Gallagher et al v. Sherman & Feller et al

Filing 24

Order by Magistrate Judge Donna M. Ryu granting 20 Motion for Settlement.(dmrlc2, COURT STAFF) (Filed on 12/19/2011)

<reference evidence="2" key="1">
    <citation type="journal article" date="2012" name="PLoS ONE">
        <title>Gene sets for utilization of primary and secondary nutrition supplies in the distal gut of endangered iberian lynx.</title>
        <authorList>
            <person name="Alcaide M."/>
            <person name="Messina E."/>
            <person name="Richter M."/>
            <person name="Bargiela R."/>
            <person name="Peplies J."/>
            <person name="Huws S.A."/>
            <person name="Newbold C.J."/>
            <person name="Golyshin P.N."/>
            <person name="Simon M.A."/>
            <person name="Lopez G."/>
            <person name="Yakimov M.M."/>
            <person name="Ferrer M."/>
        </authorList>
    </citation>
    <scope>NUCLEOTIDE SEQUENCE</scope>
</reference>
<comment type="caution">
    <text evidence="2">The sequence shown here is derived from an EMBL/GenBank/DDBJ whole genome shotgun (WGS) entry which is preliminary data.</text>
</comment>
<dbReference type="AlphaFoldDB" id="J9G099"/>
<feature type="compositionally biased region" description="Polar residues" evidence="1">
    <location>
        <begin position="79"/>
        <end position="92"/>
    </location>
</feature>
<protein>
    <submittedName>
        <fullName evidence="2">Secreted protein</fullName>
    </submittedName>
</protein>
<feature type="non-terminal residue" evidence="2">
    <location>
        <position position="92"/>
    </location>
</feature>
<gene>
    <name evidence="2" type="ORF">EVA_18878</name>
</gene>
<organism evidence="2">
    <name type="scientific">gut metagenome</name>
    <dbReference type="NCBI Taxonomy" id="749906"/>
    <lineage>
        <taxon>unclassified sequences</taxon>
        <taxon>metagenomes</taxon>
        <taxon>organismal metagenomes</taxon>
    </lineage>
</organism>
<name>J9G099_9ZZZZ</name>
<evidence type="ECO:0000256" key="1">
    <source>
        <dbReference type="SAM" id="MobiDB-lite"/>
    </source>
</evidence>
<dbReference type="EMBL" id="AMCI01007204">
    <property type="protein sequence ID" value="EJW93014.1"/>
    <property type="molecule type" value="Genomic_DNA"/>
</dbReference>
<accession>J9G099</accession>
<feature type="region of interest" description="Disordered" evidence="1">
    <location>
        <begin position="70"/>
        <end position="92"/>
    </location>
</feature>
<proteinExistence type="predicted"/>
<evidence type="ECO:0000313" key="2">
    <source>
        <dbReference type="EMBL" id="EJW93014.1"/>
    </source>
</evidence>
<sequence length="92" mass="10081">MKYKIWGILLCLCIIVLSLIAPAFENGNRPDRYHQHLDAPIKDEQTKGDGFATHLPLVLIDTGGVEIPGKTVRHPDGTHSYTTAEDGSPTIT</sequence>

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1 2 3 4 5 6 7 8 UNITED STATES DISTRICT COURT 9 NORTHERN DISTRICT OF CALIFORNIA 11 For the Northern District of California United States District Court 10 MICHAEL GALLAGHER, 12 13 No. C-11-01293-DMR ORDER GRANTING MOTION FOR GOOD FAITH SETTLEMENT DETERMINATION Plaintiff(s), v. 14 SHERMAN & FELLER, 15 Defendant(s). ___________________________________/ 16 17 Plaintiffs Michael Gallagher, Mecar Metal, Inc., Michel Pitre, Rosemex, Inc., Rosemex Lab- 18 Vent, Inc., and Autoenergie, Inc., (“Plaintiffs”) along with Defendants Sherman & Feller and Ray 19 Sherman, Jr., (“Defendants”; together with Plaintiffs, “the Parties”) move the court pursuant to 20 California Civil Procedure Code § 877.61 for a good faith settlement determination of the agreement 21 that they reached in private mediation. (See Parties’ Mem. of P. & A. in Supp. of Joint Mot. for 22 Good Faith Settlement Determination (“Parties’ Mot.”) 1-2.) No parties oppose the motion. 23 Because the court finds this motion suitable for resolution without oral argument pursuant to Civil 24 Local Rule 7-1(b), the December 22, 2011 hearing is vacated. For the reasons below, the court 25 grants the motion. 26 I. Background and Procedural History 27 28 1 Because this court’s subject matter jurisdiction lies in diversity, California substantive law applies to state law claims. In re Larry's Apartment, LLC, 249 F.3d 832, 837 (9th Cir. 2001). 1 A. The Underlying Case 2 The underlying action -- ACCO Engineered Systems, Inc. v. McCarthy Building Co. ventilation system for the University of California at San Francisco’s Parnassus Services Seismic 5 Replacement Building (“Project”). For the purchase price of $265,000, Tek-Air Systems, Inc. 6 (“Tek-Air”) bought specialized valves from Rosemex Lab-Vent. Tek-Air then supplied these valves 7 to ACCO Engineered Systems, Inc. (“ACCO”) for installation in June 2003 at the University of 8 California’s Parnassus facility. Some time thereafter, Rosemex Lab-Vent furnished a document 9 entitled “Limitations of Warranty and Liability” (“Warranty”) to Tek-Air. The Warranty stated that 10 Tek-Air’s exclusive remedy was the return of the valves for calibration, repair, or replacement and 11 For the Northern District of California (“Underlying Action”) -- was a product liability case arising from valves installed in 2003 in the 4 United States District Court 3 that Rosemex Lab-Vent was not liable for any special, consequential, or incidental damages. Tek- 12 Air disputed that it had received this document or had agreed to such a damages limitation prior to 13 the consummation of the purchase with Rosemex Lab-Vent. 14 On October 11, 2005, ACCO commenced the Underlying Action in the San Francisco 15 Superior Court against a number of parties involved in the Project, including Tek-Air. The 16 gravamen of the action as applied to Tek-Air alleged that Rosemex Lab-Vent’s valves did not meet 17 the Project’s air-flow specifications, resulting in costly delays and unforeseen expenses. Two 18 months later, Tek-Air filed a cross-complaint against Rosemex and Rosemex Lab-Vent, both 19 domiciled in Quebec, for breach of express warranty, breach of written contract, breach of oral 20 contract, fraud, negligent misrepresentation, unfair business practice, declaratory relief, express 21 indemnity, and implied indemnity. On December 18, 2006, Rosemex and Rosemex Lab-Vent filed 22 their answer, thereby submitting to California’s jurisdiction. 23 On March 14, 2008, Defendants substituted in as counsel for Rosemex and Rosemex Lab- 24 Vent in the Underlying Action. Around a month later, Gallagher and Pitre executed a retainer 25 agreement with Defendants. During December 2008, ACCO and Tek-Air reached a settlement 26 whereby Tek-Air paid ACCO the sum of $1.05 million, which the parties understand Tek-Air paid. 27 1. Tek-Air’s First Amended Cross-Complaint 28 2 1 In early January 2009, Gallagher and Pitre were deposed as the persons most knowledgeable 2 of Rosemex and Rosemex Lab-Vent, respectively. On January 29, pursuant to stipulation, Tek-Air 3 obtained leave of court to file a first amended cross-complaint in which Tek-Air added Gallagher, 4 Pitre, Mecar Metal, and Autoenergie, also domiciled in Canada, as cross-defendants, based on the 5 assertion that all such entities and individuals were “alter egos” of each other and constituted a joint 6 enterprise. Tek-Air sought more than $3 million in damages in its cross-complaint. On March 30, 7 2009, pursuant to California’s long-arm statute, Tek-Air served, via registered mail, Gallagher, Pitre, 8 Mecar Metal, and Autoenergie in Canada with the summons and first amended cross-complaint. all said parties, Defendants sent Gallagher and Pitre a letter disclosing potential conflicts of interest 11 For the Northern District of California In late May, because Gallagher and Pitre agreed that Sherman and his firm would represent 10 United States District Court 9 and seeking their agreement, on behalf of themselves and their companies, to joint representation. 12 Neither Gallagher nor Pitre executed these documents. Early the following month, Defendants filed 13 a demurrer to Tek-Air’s first amended cross-complaint on uncertainty. The day before the hearing, 14 June 25, 2009, the court granted Tek-Air ex parte relief and granted leave to file a second amended 15 cross-complaint, which effectively took Plaintiffs’ demurrer to the first amended complaint off- 16 calendar. 17 On July 30, 2009, Sherman filed a demurrer to and motion to strike portions of Tek-Air’s 18 second amended cross-complaint. Again, Plaintiffs contested the sufficiency of Tek-Air’s alter ego 19 allegations. On August 27, 2009, the court overruled the demurrer and denied the motion to strike, 20 finding Tek-Air had adequately plead that Plaintiffs were all alter egos of each other. 21 On September 21, 2009, John Hursh, Esq. of Dorsey & Whitney, LLP formally substituted in 22 as counsel for Gallagher, Mecar Metal, and Rosemex, leaving Defendants as counsel for Pitre, 23 Rosemex Lab-Vent, and Autoenergie. Two days later, Pitre executed a formal retainer agreement 24 with Defendants on behalf of himself, Rosemex Lab-Vent, and Autoenergie. 25 On November 24, 2009, as a result of non-payment of substantial legal fees and costs 26 incurred, Defendants filed an unopposed motion to withdrawal as attorney of record, which the court 27 granted on December 22, 2009. Two days later, Andrew Holland, Esq. of Thoits, Love, Hershberger 28 3 1 & McLean substituted in as counsel for Pitre and Autoenergie, and on January 14, 2009, Yesenia 2 Santacruz, Esq. of EFP Law Group substituted in as counsel for Rosemex Lab-Vent. 3 2. Plaintiffs’ Dispositive Motions and Settlement filed motions for summary judgment/summary adjudication contending that they had no contractual 6 relationship with Tek-Air, had made no representations to Tek-Air concerning the subject valves, 7 and were not the alter ego of any of the other entity Plaintiffs, all of which, they claimed, were 8 adequately capitalized and observed requisite corporate formalities. During those same months, 9 Gallagher and Pitre also filed motions for summary judgment/summary adjudication, each claiming 10 he was not the alter ego of any of the entity Plaintiffs. Rosemex Lab-Vent did not file a motion for 11 For the Northern District of California In December 2009 and January 2010, respectively, Rosemex, Mecar Metal, and Autoenergie 5 United States District Court 4 summary judgment. 12 On March 12 and 16, 2010, Tek-Air filed oppositions to the various dispositive motions, 13 arguing that (1) Plaintiffs had, in fact, misrepresented that the valves would meet the required 14 specifications; (2) the companies were all part of a joint venture and joint enterprise, and therefore 15 jointly and severally liable for claims against Rosemex Lab-Vent, which was a “shell” of Gallagher, 16 Pitre, and their other businesses; and (3) Plaintiffs were alter egos of each other. 17 Early the next month, the court denied the dispositive motions, ruling as follows: (1) the 18 moving parties had failed to meet the burden of showing that the alter ego claims lacked merit; and 19 (2) as an independent basis for denying the motions, under California Code of Civil Procedure 20 § 437c(h), facts essential to justify opposition might exist but could not be presented because 21 discovery regarding those facts had not been completed. 22 Three weeks later, Tek-Air filed a notice of settlement of the entire case. As part of the 23 settlement, Rosemex Lab-Vent, Gallagher, and Pitre, jointly and severally, agreed to pay Tek-Air 24 $400,000, which, under the terms of the Warranty, represented in part the original cost of the valves, 25 the cost of the return of the valves, and a portion of the legal fees that Tek-Air had incurred in its 26 defense of the ACCO claims. As a part of the compromise, Rosemex Lab-Vent also agreed to 27 abandon its counterclaim for $100,000 allegedly owed to it by Tek-Air. All parties were released 28 and discharged from future claims, and the court dismissed the action with prejudice. 4 1 B. The Present Action 2 On February 10, 2011, Plaintiffs filed their first amended complaint for professional 3 negligence against Defendants and Does 1-502 in the Alameda County Superior Court; they did not 4 specify their alleged damages. Plaintiffs alleged that Defendants had committed legal malpractice 5 and departed from the applicable standard of care by, inter alia, (1) failing to contest personal 6 jurisdiction in the Underlying Action and (2) failing to advise of potential or actual conflicts of 7 interest. Plaintiffs have since posited the theory that Defendants also breached the standard of care 8 by not presenting the Warranty as a defense and/or to limit their damages. 9 On March 17, 2011, Defendants removed this action to this Court based on diversity jurisdiction. Sherman & Feller also filed a counterclaim against certain plaintiffs for unpaid legal 11 For the Northern District of California United States District Court 10 fees and costs worth $52,884.28 plus interest. 12 On November 29, 2011, pursuant to court order, the Parties participated in a private 13 mediation, during which the parties resolved this matter. In the Parties’ release, they agreed: “The 14 parties agree that their settlement in this manner was made in good faith and was the product of 15 arms-length negotiations subject to the involvement of an experienced mediator.” (Brod Decl. ¶ 5, 16 Dec. 9, 2011; Evans Decl. ¶ 15, Dec. 9, 2011.) The release also states: “Plaintiffs agree and 17 represent that [Defendants’] settlement payment and waiver of its counter-claims represent fairly 18 and reasonably [Defendants] proportionate share of responsibility for the damages sought by 19 Plaintiffs herein and otherwise satisfy and comply with all factors identified by the California 20 Supreme Court in Tech-Bilt, Inc. v. Woodward-Clyde & Associates . . . to constitute a ‘good faith 21 settlement.’” (Brod Decl. ¶ 5 (internal citation omitted); Evans Decl. ¶ 15 (internal citation 22 omitted).) The Agreement requires the Parties to jointly request determination and entry of an order 23 by this court that the settlement is in good faith in accordance with the provisions of § 877.6. (Brod 24 Decl. ¶ 5; Evans Decl. ¶ 15.) 25 2 26 27 28 With reference to their original allegations as to fictitious defendants, Does 1-50, Plaintiffs alleged that they were ignorant of the true names and capacities of Defendants by such fictitious names; would amend their complaint to allege their true names and capacities when ascertained; and were informed and believed, and thereon alleged, that each of the Does was legally responsible in some manner for the alleged occurrences and proximately caused Plaintiffs’ damages. 5 1 The court reviewed the confidential settlement agreement in camera. In the settlement 2 agreement, Defendants agreed to pay Plaintiffs a confidential amount of money in return for 3 Plaintiffs’ release and dismissal with prejudice of all claims against Defendants and Defendants’ 4 agreement to dismiss with prejudice their counterclaims, including all claims for unpaid legal fees 5 and costs in the amount of $52,884.28. (Brod Decl. ¶ 6; Evans Decl. ¶ 16.) The Parties agree that 6 this settlement amount “represent[s] a material portion of Plaintiffs’ intial demand at the mediation” 7 and “a material portion of Plaintiffs’ $500,000 settlement with Tek-Air in the Underlying Action.” 8 (Parties’ Mot. 9.) They therefore assert that “the settlement amount [is] in a reasonable range/within 9 the ballpark of Defendants’ alleged proportionate liability as required by Tech-Bilt, Inc. and [is], therefore, in good faith.” (Parties’ Mot. 9 (quotation marks omitted).) 11 For the Northern District of California United States District Court 10 12 II. Applicable Law Pursuant to section 877.6 of the California Code of Civil Procedure, “[a]ny party to an action 13 in which it is alleged that two or more parties are joint tortfeasors or co-obligors on a contract debt 14 shall be entitled to a hearing on the issue of the good faith of a settlement entered into by the 15 plaintiff or other claimant and one or more alleged tortfeasors or co-obligoars.” Cal. Civ. P. Code § 16 877.6(a). If a court approves the settlement, the determination will bar “any other joint tortfeasor or 17 co-obligor from any further claims against the settling tortfeasor or co-obligor for equitable 18 comparative contribution, or partial or comparative indemnity, based on comparative negligence or 19 comparative fault.” Id. § 877.6(c). 20 In the examination of such settlement, a court may examine “affidavits served with the notice 21 of hearing, and any counteraffidavits filed in response, or the court may, in its discretion, receive 22 other evidence at the hearing.” Id. § 877.6(b). The Supreme Court of California has set forth factors 23 a court should consider when rendering its determination: 24 25 26 27 28 [T]he intent and policies underlying section 877.6 require that a number of factors be taken into account including a rough approximation of plaintiffs’ total recovery[,] the settlor’s proportionate liability, the amount paid in settlement, the allocation of settlement proceeds among plaintiffs, . . . a recognition that a settlor should pay less in settlement than he would if he were found liable after a trial. . . . , the financial conditions and insurance policy limits of settling defendants, [and] . . . the existence of collusion, fraud, or tortious conduct aimed to injure the interests of nonsettling defendants. . . . [A] defendant’s settlement figure must not be grossly disproportionate to what a reasonable person, at the time of the settlement, would 6 1 2 3 estimate the settling defendant’s liability to be. The party asserting the lack of good faith, who has the burden of proof on that issue . . . , should be permitted to demonstrate, if he can, that the settlement is so far “out of the ballpark” in relation to these factors as to be inconsistent with the equitable objectives of the statute. Such a demonstration would establish that the proposed settlement was not a “settlement made in good faith” within the terms of section 877.6. 4 Fed. Savings & Loan Ins. Corp. v. Butler, 904 F.2d 505, 514 (9th Cir. 1990) (quoting Tech-Bilt, Inc. 5 v. Woodward-Clude & Assocs., 38 Cal. 3d 488, 499-500 (1985) (internal citations and quotation 6 marks omitted)). However, when no party objects to the proposed settlement, the court may bypass 7 these factors and enter a finding of good faith when presented merely with “the barebones motion 8 which sets forth the ground of good faith, accompanied by a declaration which sets forth a brief 9 background of the case.” City of Grand Terrace v. Superior Court of San Bernardino Cnty., 192 Cal. App. 3d 1251, 1261 (1987); accord Hernandez v. Sutter Med. Ctr. of Santa Rosa, No. 06-3350, 11 2009 WL 322937, at *3 (N.D. Cal. Feb. 9, 2009); Bonds v. Nicoletti Oil Inc., No. 07-1600, 2008 WL 12 4104272, at *5 (E.D. Cal. Sept. 3, 2008). 13 III. Discussion and Conclusion 14 No party opposes the proposed settlement or the present motion, and the Parties have 15 submitted a motion setting forth the ground of good faith and a declaration providing background to 16 the case. (See Parties’ Mot. 9-10; Brod Decl. ¶ 5; Evans Decl. ¶¶ 15-16. See generally Brod Decl.; 17 Evans Decl.) The court independently reviewed the confidential settlement agreement in camera 18 and is satisfied that it is the product of arms-length negotiation before an experienced mediator and 19 represents a good faith settlement between the parties. The court consequently grants the Parties’ 24 NO Dated: December 19, 2011 25 RT 26 D RDERE OO IT IS S onna Judge D M. Ryu H DONNA M. RYU United States Magistrate Judge E 27 28 7 RN LI IT IS SO ORDERED. 23 A 22 RT U O S 21 S DISTRICT TE C TA R NIA Joint Motion for Good Faith Settlement. FO 20 UNIT ED For the Northern District of California United States District Court 10 F D IS T IC T O R C